Tullis describes in agonizing detail what the Grosmaires said about Ann as they tried to represent the kind of person she was and how her death had impacted them. Tullis also relates in horrifying detail Conor’s description of what led up to the moment he killed Ann. He describes the impact of Conor’s words on Ann’s parents. And, finally, Tullis reports what Conor’s father said about his deep sorrow that he owned the gun that Conor used to kill Ann.

When Baliga turns to the Grosmaires and asks what they would like to see in the way of restitution, Ann’s mother, Kate, looks at Conor and replies that he will need “to do the good works of two people because Ann is not here to do hers.” When asked by Baliga what punishment they believed Conor should receive, Kate replies that he should receive at least five years in prison but not more than 15. Ann’s father, Andy, says 10 to 15 years. Conor’s parents concur. Conor himself says that he does not think he should have a say.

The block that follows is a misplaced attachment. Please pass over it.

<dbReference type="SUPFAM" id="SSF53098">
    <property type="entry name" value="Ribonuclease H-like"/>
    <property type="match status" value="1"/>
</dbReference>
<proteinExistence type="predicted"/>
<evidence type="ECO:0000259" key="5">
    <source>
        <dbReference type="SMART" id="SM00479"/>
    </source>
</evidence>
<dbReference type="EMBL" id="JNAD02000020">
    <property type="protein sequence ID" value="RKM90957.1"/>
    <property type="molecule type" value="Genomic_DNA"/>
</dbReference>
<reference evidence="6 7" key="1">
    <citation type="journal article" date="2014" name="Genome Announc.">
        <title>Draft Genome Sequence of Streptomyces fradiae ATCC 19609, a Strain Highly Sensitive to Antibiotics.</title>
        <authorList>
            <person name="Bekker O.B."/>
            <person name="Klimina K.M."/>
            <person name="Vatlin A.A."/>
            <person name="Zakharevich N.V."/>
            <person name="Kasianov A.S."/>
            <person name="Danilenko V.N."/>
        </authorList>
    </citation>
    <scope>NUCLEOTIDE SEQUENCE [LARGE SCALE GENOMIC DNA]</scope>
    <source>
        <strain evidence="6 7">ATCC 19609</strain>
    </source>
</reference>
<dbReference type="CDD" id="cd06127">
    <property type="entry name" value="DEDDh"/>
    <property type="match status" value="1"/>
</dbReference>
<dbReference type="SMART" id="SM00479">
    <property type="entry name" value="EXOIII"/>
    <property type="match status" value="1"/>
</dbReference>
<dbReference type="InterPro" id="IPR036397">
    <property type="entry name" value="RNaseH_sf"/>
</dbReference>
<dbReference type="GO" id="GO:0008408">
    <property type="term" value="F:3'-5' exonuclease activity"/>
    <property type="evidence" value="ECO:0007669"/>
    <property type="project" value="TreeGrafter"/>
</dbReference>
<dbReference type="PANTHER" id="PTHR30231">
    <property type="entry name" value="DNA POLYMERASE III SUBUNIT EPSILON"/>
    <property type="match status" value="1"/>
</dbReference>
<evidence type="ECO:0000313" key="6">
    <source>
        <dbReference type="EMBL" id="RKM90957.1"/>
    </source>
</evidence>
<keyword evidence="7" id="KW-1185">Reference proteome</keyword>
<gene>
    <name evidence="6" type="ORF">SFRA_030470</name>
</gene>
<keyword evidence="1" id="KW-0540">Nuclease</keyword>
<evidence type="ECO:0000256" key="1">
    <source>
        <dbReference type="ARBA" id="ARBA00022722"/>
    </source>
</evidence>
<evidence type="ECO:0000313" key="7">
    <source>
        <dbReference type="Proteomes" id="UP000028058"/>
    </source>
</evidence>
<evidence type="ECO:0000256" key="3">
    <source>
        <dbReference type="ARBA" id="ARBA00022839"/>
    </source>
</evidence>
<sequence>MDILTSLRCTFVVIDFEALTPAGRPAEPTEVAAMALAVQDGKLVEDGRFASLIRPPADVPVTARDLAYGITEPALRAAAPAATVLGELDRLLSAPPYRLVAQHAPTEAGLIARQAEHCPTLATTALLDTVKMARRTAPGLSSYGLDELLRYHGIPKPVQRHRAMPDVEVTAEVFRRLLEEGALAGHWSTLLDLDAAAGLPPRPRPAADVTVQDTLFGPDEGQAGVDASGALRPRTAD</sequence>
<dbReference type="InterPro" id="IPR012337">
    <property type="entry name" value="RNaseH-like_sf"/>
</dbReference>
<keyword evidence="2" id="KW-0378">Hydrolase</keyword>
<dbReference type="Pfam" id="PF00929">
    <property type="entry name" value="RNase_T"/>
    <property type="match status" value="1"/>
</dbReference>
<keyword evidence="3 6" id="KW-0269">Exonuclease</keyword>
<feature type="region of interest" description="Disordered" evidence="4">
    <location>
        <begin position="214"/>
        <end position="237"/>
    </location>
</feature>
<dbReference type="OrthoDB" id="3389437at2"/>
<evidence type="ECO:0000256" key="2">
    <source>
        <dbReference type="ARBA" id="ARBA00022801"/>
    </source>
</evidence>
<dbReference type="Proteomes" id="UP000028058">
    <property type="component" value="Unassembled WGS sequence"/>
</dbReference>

The prosecutor declined to state his opinion, saying he wanted to take it under consideration. The Grosmaires were disappointed. They had hoped that a consensus decision about Conor’s sentence might emerge from the conference. Three weeks later the prosecutor offered Conor a 20-year sentence plus 10 years of probation or a 25-year sentence. Conor chose the former.

Months later, Tullis met with the Grosmaires: